AboutKara Rowland – PorchDrinking.com
As someone based in Denver who makes a hobby out of beer writing, I have what can only be described as an embarrassing confession: I had never tasted New Belgium’s La Folie—or any other of its critically acclaimed sours—before last week.
The gravity of this oversight may be lost on the casual enthusiast, so allow me to explain. For 20 years, the Fort Collins-based brewery has been cranking out some of the country’s most complex wood-aged beers, starting with the first iteration of La Folie, its flagship Flanders-style Sour Brown Ale aged in massive oak barrels called foeders. New Belgium’s is now the largest wood cellar program in the U.S., with 64 French oak foeders and one American white oak foeder all imparting funky flavors to base beers as they mature.
Baere Brewing Company had never done an open fermentation before, nor had the three-year-old Denver brewery made a beer using grapes. In Unknown Parentage, they did both—with a dry, funky and all-around delicious result.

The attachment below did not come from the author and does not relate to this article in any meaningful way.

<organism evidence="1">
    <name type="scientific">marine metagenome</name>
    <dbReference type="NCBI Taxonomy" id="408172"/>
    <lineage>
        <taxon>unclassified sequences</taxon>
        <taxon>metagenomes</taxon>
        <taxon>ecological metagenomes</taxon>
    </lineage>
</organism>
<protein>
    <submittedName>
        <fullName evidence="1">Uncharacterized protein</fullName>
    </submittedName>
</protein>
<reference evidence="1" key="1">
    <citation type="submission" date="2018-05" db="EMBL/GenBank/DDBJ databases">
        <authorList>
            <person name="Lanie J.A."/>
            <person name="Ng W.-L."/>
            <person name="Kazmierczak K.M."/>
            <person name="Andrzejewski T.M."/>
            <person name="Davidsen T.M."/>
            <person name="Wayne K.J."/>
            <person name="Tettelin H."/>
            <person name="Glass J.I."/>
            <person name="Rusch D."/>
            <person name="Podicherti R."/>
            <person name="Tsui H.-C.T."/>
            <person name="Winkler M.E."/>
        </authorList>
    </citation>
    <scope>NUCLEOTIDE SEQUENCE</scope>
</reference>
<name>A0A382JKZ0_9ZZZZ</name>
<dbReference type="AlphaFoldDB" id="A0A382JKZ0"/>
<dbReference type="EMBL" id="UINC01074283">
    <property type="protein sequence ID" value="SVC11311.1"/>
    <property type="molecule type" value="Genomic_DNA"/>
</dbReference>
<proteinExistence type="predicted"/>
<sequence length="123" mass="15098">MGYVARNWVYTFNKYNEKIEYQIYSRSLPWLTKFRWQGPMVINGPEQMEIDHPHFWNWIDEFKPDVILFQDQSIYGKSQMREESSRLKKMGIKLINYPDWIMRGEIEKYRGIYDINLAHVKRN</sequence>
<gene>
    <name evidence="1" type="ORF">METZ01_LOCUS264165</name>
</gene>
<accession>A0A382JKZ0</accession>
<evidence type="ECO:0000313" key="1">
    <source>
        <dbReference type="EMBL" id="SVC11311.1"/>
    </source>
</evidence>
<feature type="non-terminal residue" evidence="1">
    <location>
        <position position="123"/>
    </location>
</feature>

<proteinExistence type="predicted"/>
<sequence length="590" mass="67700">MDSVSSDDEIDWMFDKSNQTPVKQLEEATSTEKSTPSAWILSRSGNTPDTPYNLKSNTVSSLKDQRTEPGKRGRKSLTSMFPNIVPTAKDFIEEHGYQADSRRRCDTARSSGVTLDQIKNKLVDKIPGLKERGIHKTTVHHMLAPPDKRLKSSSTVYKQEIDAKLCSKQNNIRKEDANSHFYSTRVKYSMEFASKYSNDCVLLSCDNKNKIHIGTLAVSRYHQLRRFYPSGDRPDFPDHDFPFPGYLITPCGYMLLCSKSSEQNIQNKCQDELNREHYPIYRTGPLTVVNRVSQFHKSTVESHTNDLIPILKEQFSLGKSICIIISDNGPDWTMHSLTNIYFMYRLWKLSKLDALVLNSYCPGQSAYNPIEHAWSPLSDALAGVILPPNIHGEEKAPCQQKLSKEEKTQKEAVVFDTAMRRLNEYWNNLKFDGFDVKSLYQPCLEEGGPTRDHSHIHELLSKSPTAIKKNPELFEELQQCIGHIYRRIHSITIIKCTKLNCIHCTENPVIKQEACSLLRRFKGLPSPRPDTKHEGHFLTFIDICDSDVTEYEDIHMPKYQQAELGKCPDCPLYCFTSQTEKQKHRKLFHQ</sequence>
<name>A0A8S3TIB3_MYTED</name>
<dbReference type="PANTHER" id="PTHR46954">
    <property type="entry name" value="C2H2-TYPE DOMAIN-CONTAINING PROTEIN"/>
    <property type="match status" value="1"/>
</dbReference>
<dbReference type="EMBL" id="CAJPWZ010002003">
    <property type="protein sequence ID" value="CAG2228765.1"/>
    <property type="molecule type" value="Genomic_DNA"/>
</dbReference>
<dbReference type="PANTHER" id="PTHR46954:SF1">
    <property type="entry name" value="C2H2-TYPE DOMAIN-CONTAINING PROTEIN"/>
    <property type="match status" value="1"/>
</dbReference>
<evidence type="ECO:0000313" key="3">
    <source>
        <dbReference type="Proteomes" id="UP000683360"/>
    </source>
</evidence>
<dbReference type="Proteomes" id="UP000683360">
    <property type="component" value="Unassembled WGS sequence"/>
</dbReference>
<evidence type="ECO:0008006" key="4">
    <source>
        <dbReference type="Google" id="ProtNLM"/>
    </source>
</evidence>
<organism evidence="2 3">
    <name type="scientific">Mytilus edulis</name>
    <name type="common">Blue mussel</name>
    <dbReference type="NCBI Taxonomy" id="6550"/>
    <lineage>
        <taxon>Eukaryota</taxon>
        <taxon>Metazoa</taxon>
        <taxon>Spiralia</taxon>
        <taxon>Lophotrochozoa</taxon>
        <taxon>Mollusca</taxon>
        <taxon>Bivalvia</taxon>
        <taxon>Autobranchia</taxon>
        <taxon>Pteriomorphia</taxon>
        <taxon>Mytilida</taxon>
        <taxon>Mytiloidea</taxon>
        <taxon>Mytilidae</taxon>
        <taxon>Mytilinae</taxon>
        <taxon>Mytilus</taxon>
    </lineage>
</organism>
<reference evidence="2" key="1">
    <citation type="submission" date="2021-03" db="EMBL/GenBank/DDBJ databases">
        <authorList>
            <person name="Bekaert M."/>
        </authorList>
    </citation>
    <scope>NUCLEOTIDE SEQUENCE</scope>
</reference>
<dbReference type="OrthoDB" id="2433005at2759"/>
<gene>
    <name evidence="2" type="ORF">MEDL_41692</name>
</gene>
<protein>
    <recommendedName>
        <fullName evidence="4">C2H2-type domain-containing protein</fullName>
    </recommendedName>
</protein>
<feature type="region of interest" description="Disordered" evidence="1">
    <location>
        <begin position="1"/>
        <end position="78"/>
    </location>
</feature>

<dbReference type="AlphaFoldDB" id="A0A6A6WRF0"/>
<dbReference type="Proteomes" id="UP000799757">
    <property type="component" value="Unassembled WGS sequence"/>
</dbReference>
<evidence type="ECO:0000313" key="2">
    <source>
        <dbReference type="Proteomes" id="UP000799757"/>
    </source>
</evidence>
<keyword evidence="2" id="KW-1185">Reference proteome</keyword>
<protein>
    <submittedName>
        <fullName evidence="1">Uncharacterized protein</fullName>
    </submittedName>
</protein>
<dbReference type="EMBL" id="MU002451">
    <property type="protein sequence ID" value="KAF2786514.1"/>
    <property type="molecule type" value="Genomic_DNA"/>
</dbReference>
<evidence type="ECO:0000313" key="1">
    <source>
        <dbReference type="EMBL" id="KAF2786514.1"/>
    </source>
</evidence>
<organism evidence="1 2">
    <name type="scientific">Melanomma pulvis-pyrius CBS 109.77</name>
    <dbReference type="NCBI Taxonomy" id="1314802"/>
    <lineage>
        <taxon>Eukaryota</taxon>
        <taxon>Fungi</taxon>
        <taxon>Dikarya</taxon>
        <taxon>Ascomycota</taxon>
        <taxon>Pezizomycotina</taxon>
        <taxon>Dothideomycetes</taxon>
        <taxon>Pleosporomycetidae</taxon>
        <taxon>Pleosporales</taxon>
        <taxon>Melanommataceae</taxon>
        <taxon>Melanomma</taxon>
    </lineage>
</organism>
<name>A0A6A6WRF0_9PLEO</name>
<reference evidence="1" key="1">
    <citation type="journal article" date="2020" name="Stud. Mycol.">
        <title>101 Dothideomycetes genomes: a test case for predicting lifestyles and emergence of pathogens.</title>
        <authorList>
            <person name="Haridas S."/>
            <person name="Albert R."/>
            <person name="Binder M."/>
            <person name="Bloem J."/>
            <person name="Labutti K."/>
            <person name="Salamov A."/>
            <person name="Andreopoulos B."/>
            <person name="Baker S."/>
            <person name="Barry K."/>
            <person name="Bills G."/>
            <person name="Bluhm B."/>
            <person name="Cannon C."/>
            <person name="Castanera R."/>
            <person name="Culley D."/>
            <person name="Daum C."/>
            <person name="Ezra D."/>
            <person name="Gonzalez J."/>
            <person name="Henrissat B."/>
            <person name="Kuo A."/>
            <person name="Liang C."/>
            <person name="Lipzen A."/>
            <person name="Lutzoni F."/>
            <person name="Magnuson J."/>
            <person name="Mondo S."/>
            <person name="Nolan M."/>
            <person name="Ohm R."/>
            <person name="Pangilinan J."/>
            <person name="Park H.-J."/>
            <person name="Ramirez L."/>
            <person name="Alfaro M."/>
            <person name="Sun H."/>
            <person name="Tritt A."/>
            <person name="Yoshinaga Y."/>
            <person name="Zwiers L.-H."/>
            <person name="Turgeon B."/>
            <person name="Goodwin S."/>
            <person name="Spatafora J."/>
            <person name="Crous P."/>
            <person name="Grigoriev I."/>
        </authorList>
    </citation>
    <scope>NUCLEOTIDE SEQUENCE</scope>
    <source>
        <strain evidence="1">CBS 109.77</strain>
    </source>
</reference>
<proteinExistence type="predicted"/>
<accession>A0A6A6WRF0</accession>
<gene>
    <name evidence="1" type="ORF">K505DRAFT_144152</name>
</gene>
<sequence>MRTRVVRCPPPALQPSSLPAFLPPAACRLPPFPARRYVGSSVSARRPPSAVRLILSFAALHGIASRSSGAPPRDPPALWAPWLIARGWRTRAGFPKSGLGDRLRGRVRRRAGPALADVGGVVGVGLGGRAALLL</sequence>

Many breweries begin with a familiar story: a homebrewer who’s tired of a desk job and decides to make a go at scaling up.
Brewability Lab is not one of those stories. Founder Tiffany Fixter had neither brewing experience nor a business background. What the former special education teacher did have, however, was an ambitious—even radical—idea. Why not tap into Denver’s affinity for craft beer to create jobs for adults with special needs?
I’ve learned a few cardinal truths in my years of craft beer fandom. Most fall into the category of brewing basics, such as the fact that Brettanomyces imparts a funky flavor or that fresh-hop season begins in late August. But there are some cultural observations, too—like the industry’s fanatical penchant for Star Wars.
Denver-based Wit’s End Brewing owner Scott Witsoe is no exception to this axiom. Witsoe and his crew unveiled three limited-release beers to coincide with the latest installment of the inter-galactic saga: The Last Jed-IPA, Stay On Target Southern English Brown Ale and Kyber Kristallweizen Pale Kristall Weizenbock.
Chances are most readers of PorchDrinking.com have been to scores of beer festivals, with many—while still awesome—fairly indistinguishable from the other. Left Hand’s Nitro Fest, now in its fourth year, is not one of those.
Imagine some of the world’s smoothest, rarest beers coupled with a psychedelic circus and a legion of hardcore, costumed fans on a warm fall night in Longmont, CO and you’ll get an idea of the experience.